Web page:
Quantum Biopower unveils Connecticut’s first food-waste-to-energy facilityRenewable Energy From Waste December 20, 2016
Southington plant will divert 40,000 tons per year of food waste.
Quantum Biopower celebrated the completion of Connecticut’s first food waste to renewable energy facility in Southington with a ribbon cutting ceremony on Nov. 15. The ceremony, held on Connecticut Recycles Day, marked the completed construction of Connecticut’s first anaerobic digester.
The state of Connecticut’s food waste diversion mandate, which requires that certain food waste generators producing more than 2 tons of food waste per week or more separate out that waste from their other garbage and send it to a compost facility or digester for recycling, was a driving force in the development and completion of the digester.
“This facility is the result of the convergence of forward thinking renewable energy and waste reduction efforts championed by the state of Connecticut,” says Brian Paganini, vice president and managing director of Quantum Biopower. “Quantum is proud to be the first developer to succeed in this new area and is committed to being a sustainability leader in our local community and the state.”
The Southington food waste to renewable energy facility will receive source separated organic waste from supermarkets, food processors, schools and banquet halls and turn that waste into renewable electricity and compost.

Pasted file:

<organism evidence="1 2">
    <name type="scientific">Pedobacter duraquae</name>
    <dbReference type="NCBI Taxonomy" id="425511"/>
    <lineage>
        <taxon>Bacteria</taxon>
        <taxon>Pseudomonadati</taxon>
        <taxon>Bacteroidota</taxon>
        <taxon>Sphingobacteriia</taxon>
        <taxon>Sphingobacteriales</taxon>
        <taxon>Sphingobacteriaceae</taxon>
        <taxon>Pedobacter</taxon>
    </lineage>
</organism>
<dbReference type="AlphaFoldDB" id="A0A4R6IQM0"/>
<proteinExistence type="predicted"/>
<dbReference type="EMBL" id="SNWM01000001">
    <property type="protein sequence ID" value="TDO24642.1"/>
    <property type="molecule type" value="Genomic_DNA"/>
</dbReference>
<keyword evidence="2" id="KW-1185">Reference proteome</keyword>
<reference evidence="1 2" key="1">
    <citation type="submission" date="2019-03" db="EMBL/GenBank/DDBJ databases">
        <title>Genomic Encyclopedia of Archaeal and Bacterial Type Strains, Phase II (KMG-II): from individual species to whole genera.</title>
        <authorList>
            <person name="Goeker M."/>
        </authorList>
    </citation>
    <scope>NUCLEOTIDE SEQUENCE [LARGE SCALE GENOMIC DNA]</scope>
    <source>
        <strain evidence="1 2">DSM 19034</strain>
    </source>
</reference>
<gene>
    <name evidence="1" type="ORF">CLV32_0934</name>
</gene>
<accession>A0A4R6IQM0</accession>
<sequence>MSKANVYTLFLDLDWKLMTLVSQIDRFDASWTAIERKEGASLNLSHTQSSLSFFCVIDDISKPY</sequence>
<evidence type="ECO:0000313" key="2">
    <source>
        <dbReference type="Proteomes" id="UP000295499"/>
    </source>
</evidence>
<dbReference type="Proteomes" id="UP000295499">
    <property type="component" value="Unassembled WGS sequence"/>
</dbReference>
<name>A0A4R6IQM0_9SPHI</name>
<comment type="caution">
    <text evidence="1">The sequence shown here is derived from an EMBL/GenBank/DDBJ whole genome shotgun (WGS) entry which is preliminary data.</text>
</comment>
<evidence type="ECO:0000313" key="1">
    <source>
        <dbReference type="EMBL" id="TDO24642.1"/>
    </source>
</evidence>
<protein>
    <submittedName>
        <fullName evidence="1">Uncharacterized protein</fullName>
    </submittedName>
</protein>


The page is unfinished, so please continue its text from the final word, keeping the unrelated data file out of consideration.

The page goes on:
The vast majority of its feedstock is under contract with area food waste generators such as Shop Rite, the Aqua Turf and the Farmington Club.
Quantum Biopower’s digester has been under development for three years and is the first of its kind to be built in Connecticut. Once up and running, the facility will divert 40,000 tons per year of food waste from the waste stream for more environmentally responsible management through recycling. Each year, Connecticut manages more than 2 million tons of trash, 25 percent (500,000 tons) of which is food waste. The Department of Energy and Environmental Protection (DEEP) worked with Quantum from the beginning to complete permitting process and both parties are pleased that this day has finally arrived.
“Bringing this facility on-line is consistent with a key focus on the state’s new Comprehensive Materials Management Strategy - diverting organic material from our waste stream. With the help of this first-in-the-state facility we are paving the way for a 21st century approach to management of our trash by turning waste food into affordable energy,” says DEEP Commissioner Robert Klee. “This is a ‘win’ for both our efforts to reduce costs of trash disposal and our focus on developing new sources of power.”
Quantum received a $2 million low interest loan from the Connecticut Green Bank toward the $14 million project. The Town of Southington has also partnered in the project by agreeing to purchase the energy produced by the facility to supply various government buildings in town through the virtual net metering program.
The facility is planned to begin operations by the end of the year.